Sunday, May 24, 2009

Vertical Gardening

Look closely at this's not painted on-it's live! Have you heard of vertical gardening? In Europe, vertical gardening is suddenly all the rage. It's really nothing more than plants existing on a vertical surface. This storefront for Louis Vuitton is a great example.

Vertical gardening takes very little effort once it has been put in place. Looking after it three or four times a year is usually enough. It creates it's own humidity and can subsist on a weak fertilizer solution added to the drip lines, which provide water in much the same way as the surface of a cliff. Vertical gardens have been shown to improve atmospheric humidity in their vicinity, so are perfect for greenery-starved high density cities.

I first became acquainted with vertical gardening on a visit to Paris, where I saw this lively assortment growing at the Quai Branly Museum. From then on, I've seen them in many other places in my travels and they delight every time!

This particular garden (right) will induce dizziness if you stare at it long enough.

And this example is um, vertical gardening of another sort?

Patrick Blanc, a french artist who also happens to have a very green thumb, is the man responsible for the renewed interest in vertical gardening. He has constructed his botanical tapestries in dozens of private and public spaces around the world. Many of his creations use over 1.000 plants!

If you would like to try vertical gardening for yourself, check out this month's issue of Lowe's Creative Ideas. In it, they give details instructions for making a 'living wall' with drought tolerant succulents and moss, at a cost of only about $200!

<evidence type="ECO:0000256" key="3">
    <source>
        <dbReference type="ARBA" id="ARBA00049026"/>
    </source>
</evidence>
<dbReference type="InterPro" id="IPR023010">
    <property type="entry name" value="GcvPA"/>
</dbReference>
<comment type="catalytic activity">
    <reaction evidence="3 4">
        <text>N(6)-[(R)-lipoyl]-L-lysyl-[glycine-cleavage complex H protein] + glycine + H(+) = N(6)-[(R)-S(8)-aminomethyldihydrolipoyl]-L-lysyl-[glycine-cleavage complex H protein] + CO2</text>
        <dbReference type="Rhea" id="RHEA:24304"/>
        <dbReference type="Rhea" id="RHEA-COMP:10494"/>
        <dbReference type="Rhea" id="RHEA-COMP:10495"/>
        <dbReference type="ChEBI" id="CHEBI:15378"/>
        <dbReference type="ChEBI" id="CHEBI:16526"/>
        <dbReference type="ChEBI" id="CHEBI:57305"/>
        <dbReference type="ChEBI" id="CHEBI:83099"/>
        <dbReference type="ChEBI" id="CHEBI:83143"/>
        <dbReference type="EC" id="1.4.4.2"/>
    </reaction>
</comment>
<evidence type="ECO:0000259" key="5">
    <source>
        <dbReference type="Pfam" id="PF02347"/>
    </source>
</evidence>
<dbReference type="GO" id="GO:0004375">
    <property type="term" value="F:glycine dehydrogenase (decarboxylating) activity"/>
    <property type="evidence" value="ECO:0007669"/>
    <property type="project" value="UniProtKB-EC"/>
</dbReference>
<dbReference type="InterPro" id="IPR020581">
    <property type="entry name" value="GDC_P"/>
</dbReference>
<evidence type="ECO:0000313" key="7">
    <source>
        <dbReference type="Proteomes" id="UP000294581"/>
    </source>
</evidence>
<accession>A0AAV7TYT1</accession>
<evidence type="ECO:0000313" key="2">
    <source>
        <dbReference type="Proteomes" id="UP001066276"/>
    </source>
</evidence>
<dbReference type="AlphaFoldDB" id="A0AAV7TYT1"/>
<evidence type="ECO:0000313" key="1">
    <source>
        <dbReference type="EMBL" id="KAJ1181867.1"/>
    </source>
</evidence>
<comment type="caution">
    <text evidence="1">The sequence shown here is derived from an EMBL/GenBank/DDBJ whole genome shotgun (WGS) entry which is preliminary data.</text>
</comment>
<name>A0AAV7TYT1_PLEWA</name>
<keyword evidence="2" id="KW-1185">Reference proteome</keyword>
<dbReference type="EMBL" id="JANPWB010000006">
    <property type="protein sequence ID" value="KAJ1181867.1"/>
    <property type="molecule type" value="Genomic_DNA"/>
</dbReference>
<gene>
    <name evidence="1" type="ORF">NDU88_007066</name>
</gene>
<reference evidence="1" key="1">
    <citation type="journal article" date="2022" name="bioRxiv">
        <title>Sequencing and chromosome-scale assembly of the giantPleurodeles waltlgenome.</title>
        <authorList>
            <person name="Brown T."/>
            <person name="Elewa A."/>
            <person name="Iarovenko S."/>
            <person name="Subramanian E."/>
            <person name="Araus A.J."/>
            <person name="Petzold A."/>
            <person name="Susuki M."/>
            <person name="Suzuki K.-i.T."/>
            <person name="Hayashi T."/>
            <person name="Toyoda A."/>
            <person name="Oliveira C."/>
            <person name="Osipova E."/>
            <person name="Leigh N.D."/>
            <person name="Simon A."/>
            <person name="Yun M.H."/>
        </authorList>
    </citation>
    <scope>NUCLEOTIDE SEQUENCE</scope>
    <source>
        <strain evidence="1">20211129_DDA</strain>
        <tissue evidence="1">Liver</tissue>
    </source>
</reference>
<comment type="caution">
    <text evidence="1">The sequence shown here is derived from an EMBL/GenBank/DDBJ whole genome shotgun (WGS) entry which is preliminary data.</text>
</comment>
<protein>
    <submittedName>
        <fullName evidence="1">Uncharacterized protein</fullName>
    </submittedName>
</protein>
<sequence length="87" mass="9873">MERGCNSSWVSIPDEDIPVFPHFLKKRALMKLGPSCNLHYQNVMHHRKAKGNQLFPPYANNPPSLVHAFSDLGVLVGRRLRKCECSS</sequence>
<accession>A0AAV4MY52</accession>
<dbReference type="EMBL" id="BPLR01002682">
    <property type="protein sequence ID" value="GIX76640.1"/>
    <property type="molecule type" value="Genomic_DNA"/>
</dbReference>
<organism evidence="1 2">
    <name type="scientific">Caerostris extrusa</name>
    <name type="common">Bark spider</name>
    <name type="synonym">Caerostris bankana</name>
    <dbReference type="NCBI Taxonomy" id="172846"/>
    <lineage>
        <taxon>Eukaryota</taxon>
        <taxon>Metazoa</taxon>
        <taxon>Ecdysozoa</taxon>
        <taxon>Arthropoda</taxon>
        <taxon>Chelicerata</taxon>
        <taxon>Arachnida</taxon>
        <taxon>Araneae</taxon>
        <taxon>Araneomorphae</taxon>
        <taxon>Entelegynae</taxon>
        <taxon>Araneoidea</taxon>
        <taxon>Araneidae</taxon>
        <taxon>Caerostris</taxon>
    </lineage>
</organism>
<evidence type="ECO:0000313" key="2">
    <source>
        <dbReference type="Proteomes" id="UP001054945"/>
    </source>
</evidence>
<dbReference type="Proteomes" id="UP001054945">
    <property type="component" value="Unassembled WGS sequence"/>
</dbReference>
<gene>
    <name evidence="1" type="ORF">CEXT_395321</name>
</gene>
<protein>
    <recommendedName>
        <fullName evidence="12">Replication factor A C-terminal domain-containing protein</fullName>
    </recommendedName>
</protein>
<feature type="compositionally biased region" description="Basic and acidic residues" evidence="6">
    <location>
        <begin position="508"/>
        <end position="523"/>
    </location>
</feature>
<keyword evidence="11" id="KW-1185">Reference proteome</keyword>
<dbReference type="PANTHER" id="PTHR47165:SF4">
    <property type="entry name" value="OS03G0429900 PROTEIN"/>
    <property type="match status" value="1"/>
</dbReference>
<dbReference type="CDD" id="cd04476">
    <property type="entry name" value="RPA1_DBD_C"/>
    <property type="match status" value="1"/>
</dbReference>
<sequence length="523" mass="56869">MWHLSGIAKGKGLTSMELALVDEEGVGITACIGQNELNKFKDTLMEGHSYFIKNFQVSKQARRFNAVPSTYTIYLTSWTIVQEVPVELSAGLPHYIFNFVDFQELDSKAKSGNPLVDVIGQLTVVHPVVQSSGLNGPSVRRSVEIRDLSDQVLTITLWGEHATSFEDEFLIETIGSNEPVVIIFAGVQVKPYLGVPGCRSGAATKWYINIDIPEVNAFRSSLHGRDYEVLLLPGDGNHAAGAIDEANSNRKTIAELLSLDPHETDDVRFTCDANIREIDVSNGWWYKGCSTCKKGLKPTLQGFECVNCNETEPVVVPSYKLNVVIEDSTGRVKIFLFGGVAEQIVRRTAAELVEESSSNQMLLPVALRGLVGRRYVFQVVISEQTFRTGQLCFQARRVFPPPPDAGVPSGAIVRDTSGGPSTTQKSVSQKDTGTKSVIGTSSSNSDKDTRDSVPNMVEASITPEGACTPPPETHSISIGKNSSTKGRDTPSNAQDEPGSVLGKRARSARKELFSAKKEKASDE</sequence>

Sunday, May 17, 2009

That Well-Travelled Bloom

Not that long ago, if someone gave you a bouquet of flowers, the selection would have been limited by the season and where in the country you were located. All that has changed, thanks to improved production and faster delivery options. Just a generation ago, most flowers you received would have been from the western and southern United States or from Holland.

But consumers' taste in flowers has changed dramatically, and with it, producers have made it possible for you to have peonies for your December wedding!

California still leads as the US's top flower producer, with Florida a close second. Oregon ranks high as well, especially in calla lilies, peonies, and Hydrangea. However, foreign imports now dominate the flower market, and in some categories can account for up to 90% of US sales.

While this is a challenge for U.S. producers, it means a fantastic selection for the consumer, year round. And U.S. producers are countering this challenge by coming up with more fragrant varieties, and bolder colors.

Columbia is now the dominant producer of U.S. cut flowers, leading with roses, carnations, and Alstoemeria. Ecuador is a close second. Their exceptional climates mean that these countries can carve out niches for themselves in markets such as roses, Delphiniums, and Gypsophila (which is nearly unrecognizable from the old "baby's breath" you may remember.

Greenery too, travels a long way. There is Ruscus from Italy, and Ruscus from Israel.

Orchids from Thailand are a very big part of US flower imports, from one producer in particular.

Flowers today are more economical than they were for our parents or grandparents, and a better value as they are bred to be longer-lasting. So, next time you give a beautiful bouquet of flowers, consider the trip they have made to reach you: planted, grown, harvested, packed, shipped and delivered to your florist from around the world!